- The procedure takes approximately one hour and you will spend about one hour in the recovery room prior to discharge.
Prior to the procedure:
- Do not eat or drink anything after midnight prior to your procedure
- Take your regularly scheduled medicine the night before the procedure. Medications for high blood pressure, heart, seizures and asthma (please bring your inhaler to the procedure) should be taken early morning with a small sip of water. The nurse will verify this with you during the pre-op phone call.
- Shower or bathe the morning of the procedure. Wear loose comfortable clothing and leave your jewelry and valuables at home.
As always, our staff is here to assist you before, during and after your procedure. Please contact us if you have any questions.
After your BPH procedure:
- Do not drive a vehicle for 24 hours (driving limitations may be longer depending on your procedure).
- Do not drink alcoholic beverages, take sleeping pills or tranquilizers (unless approved by your physicians), use any machinery or electrical appliances or make any important decisions for 24 hours.
- Limit your activities on the day of your procedure. No heavy lifting or strenuous exertion until cleared by your doctor.
- Start with a light meal and advance as tolerated. However, caffeine and spicy foods may overstimulate the bladder. Avoid alcohol for 24 hours.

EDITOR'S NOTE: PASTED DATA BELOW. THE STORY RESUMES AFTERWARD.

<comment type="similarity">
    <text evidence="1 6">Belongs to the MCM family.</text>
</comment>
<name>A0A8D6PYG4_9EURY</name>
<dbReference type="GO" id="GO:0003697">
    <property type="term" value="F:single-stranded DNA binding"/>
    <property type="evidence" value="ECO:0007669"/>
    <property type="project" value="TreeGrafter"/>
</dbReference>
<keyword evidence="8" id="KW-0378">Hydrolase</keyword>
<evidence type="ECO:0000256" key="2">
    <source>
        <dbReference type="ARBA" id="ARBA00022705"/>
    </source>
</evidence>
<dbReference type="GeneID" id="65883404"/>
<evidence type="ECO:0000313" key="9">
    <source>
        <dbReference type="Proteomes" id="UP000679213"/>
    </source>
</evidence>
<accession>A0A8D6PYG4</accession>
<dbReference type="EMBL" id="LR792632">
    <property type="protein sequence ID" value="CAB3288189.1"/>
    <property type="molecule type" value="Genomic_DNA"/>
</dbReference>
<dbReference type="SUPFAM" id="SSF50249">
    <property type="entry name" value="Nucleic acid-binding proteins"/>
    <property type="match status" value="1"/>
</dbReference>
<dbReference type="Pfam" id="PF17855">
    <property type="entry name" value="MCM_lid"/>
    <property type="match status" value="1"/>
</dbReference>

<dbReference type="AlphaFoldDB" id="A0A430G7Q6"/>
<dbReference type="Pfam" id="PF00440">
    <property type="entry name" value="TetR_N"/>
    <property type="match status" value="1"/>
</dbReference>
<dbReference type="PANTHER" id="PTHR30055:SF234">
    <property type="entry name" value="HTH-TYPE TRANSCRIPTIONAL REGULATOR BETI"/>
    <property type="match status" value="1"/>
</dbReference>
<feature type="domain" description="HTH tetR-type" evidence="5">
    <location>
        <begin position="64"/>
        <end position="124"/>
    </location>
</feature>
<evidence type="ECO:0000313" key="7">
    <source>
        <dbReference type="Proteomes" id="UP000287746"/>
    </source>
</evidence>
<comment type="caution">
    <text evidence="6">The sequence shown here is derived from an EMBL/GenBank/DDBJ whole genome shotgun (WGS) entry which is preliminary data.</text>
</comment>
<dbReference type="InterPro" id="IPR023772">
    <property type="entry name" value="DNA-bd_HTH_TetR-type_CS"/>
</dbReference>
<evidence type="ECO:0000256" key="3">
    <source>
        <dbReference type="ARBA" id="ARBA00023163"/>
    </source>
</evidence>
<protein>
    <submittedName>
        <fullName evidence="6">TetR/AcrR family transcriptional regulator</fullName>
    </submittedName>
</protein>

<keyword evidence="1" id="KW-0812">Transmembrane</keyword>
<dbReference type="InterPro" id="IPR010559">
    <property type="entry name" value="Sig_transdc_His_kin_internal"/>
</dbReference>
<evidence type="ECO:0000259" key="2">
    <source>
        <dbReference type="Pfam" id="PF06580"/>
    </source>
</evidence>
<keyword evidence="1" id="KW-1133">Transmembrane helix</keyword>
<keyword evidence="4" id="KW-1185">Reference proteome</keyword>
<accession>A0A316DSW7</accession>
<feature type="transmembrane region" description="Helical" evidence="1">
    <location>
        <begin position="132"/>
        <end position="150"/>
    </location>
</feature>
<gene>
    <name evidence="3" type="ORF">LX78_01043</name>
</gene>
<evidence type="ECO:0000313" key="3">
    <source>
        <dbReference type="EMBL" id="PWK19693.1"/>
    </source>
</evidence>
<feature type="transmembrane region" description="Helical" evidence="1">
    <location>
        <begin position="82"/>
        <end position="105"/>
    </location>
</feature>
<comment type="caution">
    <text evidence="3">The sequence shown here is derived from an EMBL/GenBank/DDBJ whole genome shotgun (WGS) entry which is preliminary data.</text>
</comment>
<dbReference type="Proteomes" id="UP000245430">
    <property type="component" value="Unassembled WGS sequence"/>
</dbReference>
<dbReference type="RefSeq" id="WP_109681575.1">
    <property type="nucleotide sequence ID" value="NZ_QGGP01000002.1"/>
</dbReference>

- Drink extra fluids. This will help keep your urinary system strong while aiding in clearing the urine.
- You may resume your medications, unless advised otherwise by your doctor. Continue your prostate medication as prescribed by your physician.
- Avoid non-steroidal anti-inflammatory medications (i.e., Ibuprofen, Advil, Motrin) unless prescribed by your physician.
- You may experience some stinging, burning or irritation in the urinary tract. This will pass with time. You may notice some blood in your urine/ semen, but this is temporary and minor in nature.
- You will have an increase in urinary frequency that may last for several weeks.
- If a Foley catheter was inserted, you will receive instructions regarding the duration and details of your catheter use at the time of your procedure.
- Call your physician if you have any of the following symptoms:
– Abdominal discomfort or swelling
– A temperature of 101 degrees F or higher
– Significant blood in your urine
– Unexplained symptoms or problems
– Urine no longer flows into the drainage bag or you have severe bladder pain